We checked out and walked to the Mag Mile to catch a bus. We seemed to have missed the bus I originally wanted to catch, so we wander a bit aimlessly until another bus came and we went on it. The bus driver told us that his last stop was State or something, but since it wasn't that far from the train station we said ok. So we got to the last stop, and as we were getting off the driver asked if we were taking the train to go to O'Hare. We nodded yes and he replied that since his shift was over he would take us directly to the train station.
My wife and I were stunned, speechless. Never in our wildest dreams did we expected kindness like that, just because we're as cold and heartless as they come. And as he drove I could tell he was actually taking us directly to a blue line station which meant we didn't have to change lines, saving another 15 minutes off the trip. So we thanked him profusely throughout the journey. He asked us if we were Koreans, to which we replied Taiwanese. He then started to mention how it used to be called Formosa and how the Commies kicked the Nationalists to the island in '48, a history buff he is. Just then we arrived at the station, I gave him a measly $3 tip (cheapskate until the day I die) though I don't think he actually expected one, another revelation. Chicago has now become our second favourite city in the whole damn world.
After we got to the airport my wife mentioned we should give our passes, which haven't expired yet, to other people. I was too anti-social to do it but she volunteered so I went along. She walked up to a woman who was in the process of buying from the pass machine and offered a pass to her. She misunderstood our intention and thought we were selling her the pass, so she shrugged and tried to give us some money. We re-explained the situation and she finally took the pass. There was another woman nearbly, who upon hearing the exchange had no such misgivings and immediately took our offered pass.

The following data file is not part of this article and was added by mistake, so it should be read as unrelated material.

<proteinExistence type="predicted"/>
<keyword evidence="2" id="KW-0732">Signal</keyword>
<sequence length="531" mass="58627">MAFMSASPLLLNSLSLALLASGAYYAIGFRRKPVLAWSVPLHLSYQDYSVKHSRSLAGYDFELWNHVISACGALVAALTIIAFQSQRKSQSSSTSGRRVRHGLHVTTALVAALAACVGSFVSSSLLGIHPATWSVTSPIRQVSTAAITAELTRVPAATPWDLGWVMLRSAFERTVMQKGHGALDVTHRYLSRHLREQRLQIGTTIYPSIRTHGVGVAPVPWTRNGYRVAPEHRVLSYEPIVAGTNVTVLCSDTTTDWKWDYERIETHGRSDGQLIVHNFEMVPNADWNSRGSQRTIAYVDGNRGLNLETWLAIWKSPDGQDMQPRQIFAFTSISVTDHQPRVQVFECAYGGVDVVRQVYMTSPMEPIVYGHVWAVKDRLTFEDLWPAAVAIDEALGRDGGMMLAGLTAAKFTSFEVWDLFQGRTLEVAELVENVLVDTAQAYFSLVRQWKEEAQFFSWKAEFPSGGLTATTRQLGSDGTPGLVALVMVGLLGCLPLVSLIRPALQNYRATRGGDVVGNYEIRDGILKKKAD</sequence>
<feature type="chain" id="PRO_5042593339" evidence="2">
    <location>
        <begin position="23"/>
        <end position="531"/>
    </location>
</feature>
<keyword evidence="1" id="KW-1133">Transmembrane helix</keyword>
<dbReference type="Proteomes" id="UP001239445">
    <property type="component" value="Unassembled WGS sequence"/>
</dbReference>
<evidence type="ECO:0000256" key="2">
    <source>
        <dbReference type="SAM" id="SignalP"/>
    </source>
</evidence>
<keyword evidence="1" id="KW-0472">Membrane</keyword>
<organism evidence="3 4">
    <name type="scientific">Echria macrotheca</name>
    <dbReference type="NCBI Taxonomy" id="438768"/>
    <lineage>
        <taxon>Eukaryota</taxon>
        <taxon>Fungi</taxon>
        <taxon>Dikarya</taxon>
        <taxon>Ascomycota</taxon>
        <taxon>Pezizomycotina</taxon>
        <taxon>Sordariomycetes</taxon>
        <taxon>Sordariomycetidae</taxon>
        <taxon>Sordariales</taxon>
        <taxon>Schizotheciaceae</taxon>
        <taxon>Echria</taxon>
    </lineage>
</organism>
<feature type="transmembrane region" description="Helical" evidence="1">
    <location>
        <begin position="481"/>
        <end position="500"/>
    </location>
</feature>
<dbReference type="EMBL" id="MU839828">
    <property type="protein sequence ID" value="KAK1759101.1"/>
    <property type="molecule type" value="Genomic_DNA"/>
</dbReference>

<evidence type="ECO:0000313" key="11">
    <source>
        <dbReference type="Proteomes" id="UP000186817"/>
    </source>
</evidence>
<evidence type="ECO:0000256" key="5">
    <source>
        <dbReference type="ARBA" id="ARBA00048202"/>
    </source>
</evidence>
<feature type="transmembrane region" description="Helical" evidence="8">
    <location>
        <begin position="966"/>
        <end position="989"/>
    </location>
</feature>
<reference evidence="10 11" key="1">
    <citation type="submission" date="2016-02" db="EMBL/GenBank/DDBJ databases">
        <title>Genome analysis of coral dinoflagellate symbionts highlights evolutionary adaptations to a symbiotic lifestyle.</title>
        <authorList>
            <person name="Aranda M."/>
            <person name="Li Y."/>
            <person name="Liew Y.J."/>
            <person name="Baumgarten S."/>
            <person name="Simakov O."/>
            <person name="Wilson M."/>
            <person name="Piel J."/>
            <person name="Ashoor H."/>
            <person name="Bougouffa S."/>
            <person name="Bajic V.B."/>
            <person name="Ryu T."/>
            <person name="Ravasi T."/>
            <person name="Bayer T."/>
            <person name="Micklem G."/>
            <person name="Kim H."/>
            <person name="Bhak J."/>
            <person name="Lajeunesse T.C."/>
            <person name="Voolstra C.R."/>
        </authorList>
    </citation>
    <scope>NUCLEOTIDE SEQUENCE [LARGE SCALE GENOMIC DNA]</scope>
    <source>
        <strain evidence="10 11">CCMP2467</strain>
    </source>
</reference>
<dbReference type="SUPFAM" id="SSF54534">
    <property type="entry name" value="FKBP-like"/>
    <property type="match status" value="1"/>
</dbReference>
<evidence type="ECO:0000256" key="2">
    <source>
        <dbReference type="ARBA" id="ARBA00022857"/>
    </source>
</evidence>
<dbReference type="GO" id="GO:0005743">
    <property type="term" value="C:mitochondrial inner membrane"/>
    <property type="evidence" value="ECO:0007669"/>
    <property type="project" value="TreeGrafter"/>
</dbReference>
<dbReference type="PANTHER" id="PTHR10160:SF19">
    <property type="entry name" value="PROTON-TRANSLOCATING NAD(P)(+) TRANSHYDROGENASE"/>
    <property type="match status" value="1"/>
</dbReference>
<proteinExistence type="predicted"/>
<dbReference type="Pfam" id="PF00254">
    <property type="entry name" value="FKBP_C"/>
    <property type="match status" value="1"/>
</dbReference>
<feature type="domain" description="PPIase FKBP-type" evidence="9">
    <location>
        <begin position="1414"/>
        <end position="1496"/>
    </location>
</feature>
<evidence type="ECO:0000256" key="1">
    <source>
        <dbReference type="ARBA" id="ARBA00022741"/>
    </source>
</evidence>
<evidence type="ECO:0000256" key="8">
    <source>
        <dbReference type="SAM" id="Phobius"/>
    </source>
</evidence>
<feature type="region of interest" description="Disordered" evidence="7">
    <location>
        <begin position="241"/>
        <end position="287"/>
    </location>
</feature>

Check-in was uneventful, we only had to wait a few minutes, and the security line was short too. Since we arrived so early I decided to try my luck at the RCC to see if they would let us in. I was surprised when the RCC matron took one look at our BP and waved us in, she didn't even look up my number in the computer. This RCC sucks like the rest of the domestic RCC, but at least there was free O.J. and a wall socket for me to charge the laptop.
Two very cute babies on our flight. People used to see Katrina crawl and mention how she could easily win infant-crawling races. Hah, what a joke, the baby we saw in the airport was Jackie Joyner-Kersee reincarnate. We watched her stormed her way through the waiting area while her mother tried in vain to stop her. So kawaii.
I was the only one up front on the flight back. I offered my seat to the wife but she said she was fine in the back, ok. Got the same breakfast as before, but at least this time I found a magazine with a sudoku puzzle which I tried in vain to finish. Finishing higher difficulty sudoku is definitely easier on a computer as opposed to paper/pen. Maybe that's just me. Uneventful flight, customs was again a breeze, the guy asked like 2 questions.
Things I learned on this trip:
- Chicagoans are much friendlier than we thought. At almost every store we were greeted by cheerful employees, even at the supposedly haughty luxury goods stores.
- Park Hyatt is a fucking steal at $250. Service so-so. Never got to use the afternoon tea. Maybe next time. Still have to give away the two free tickets to the modern art museum.
- Don't stay at the Four Seasons until they have finished their renovation. But service is phenomenal, definitely 5-star worthy.
- Still have to try the Pen and the chocolate buffet.
- Chicago bus/train passes are valid for 24 hours, not just end-of-day. Very cool.
- AC IT sucks.. I should seriously think about exploiting that bug I found.